Movie references aside, there was no mistaking the determination and vision that drove development of the iPhone. More than just a phone, Forstall explained that the ultimate goal was to create a phone that Apple employees themselves would use. "We wanted something that was a great phone," Forstall said.
Make no mistake about it, what Apple was trying to do with the iPhone was monumental. Putting things into perspective, remember that Apple began working on software features in 2005 that were hailed as revolutionary when they were finally unveiled in 2007. And further highlighting the challenges of the task at hand, Forstall admitted on the stand that he wasn't entirely confident his team could pull off what they were trying to do.
The touchscreen changes everything
Moving onto the actual development of the software, Forstall explained that a lot of the original innovation done on the iPhone centered on the device's capacitive touchscreen and developing software to work in conjunction with that.
While large capacitive touchscreens are now commonplace, the smartphone landscape in 2007 was markedly different. At the time, RIM's BlackBerry devices were extremely popular and any smartphone worth its salt came with a tactile keyboard.
Apple, however, forged its own path and completely did away with a tactile keyboard. Instead, the hallmark feature of the iPhone, the pièce de résistance if you will, was its 3.5 inch multi-touch screen.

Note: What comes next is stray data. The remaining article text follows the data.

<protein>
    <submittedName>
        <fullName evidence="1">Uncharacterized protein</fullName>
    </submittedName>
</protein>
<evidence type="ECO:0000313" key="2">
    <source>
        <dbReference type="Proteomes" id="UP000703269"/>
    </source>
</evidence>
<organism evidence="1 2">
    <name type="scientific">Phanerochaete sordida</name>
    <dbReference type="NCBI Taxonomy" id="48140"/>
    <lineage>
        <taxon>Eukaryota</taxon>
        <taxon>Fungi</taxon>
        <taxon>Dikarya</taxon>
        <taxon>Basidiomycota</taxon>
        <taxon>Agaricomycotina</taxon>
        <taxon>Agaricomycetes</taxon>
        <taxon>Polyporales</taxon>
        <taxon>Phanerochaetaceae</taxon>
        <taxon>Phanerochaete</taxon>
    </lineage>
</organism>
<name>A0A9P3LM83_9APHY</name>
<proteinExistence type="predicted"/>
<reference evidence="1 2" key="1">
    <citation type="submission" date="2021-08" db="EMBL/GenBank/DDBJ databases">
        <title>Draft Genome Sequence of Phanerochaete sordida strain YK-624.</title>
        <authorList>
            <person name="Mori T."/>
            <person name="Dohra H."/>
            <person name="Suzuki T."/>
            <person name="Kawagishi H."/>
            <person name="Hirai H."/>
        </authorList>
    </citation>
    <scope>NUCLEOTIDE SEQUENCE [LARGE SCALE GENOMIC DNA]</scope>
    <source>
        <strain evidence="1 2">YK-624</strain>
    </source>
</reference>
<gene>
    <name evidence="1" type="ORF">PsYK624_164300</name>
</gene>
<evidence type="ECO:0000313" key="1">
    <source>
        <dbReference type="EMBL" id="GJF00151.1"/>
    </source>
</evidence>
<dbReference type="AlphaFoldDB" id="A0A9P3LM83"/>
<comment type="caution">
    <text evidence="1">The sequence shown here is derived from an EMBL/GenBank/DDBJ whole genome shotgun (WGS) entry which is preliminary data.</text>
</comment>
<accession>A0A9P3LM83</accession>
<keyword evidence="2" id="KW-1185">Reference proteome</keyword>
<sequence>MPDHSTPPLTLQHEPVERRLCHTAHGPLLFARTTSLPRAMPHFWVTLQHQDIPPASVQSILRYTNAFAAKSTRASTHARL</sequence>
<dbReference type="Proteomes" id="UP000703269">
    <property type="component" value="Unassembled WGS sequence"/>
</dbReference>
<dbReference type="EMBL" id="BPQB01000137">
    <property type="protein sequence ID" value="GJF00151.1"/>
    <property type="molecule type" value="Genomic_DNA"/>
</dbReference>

At a time when most smartphone browsers provided users with a dumbed down browsing experience, Forstall and his team wanted to enable users to access the entire Internet as it was meant to be viewed, sans Flash support of course. To that end, Apple viewed a phone with a large multi-touch screen and no tactile keyboard as a selling point, not a detriment.
Because the cornerstone of the iPhone design was a large multi-touch display, Apple's engineering team had to create an entirely new framework for how consumers interacted with their phones.
"When creating the iPhone, there were so many completely unsolved problems that we had to tackle," Forstall explained. "Every single part of the design had to be rethought for touch."
As one example, Forstall said that Apple had to engineer scrolling on the iPhone to work not only when a user's finger moved vertically up and down, but also when a user's thumb would move in an arc-like trajectory.
"And so we had to figure out a way", Forstall said, "with this new form of input, with this touch and multi-touch input, to scroll something in the way the user would want it, even though there is imprecise input here."
Forstall explained that the amount of work that went into building the original iOS interface was "immense," adding that he "devoted years of my life to this," and that it was "very, very difficult."
While the way we interact with smartphones today seems highly intuitive, the user experience that we may now take for granted was the result of a lot of hard work, creative engineering, and thoughtful consideration as to how people would ideally interact with their device.
As a quick example, most iPhone users are likely familiar with the "tap to zoom" feature when browsing the web. Note, it might also sound familiar because it was one of the patents Apple asserted against Samsung in its recent trial.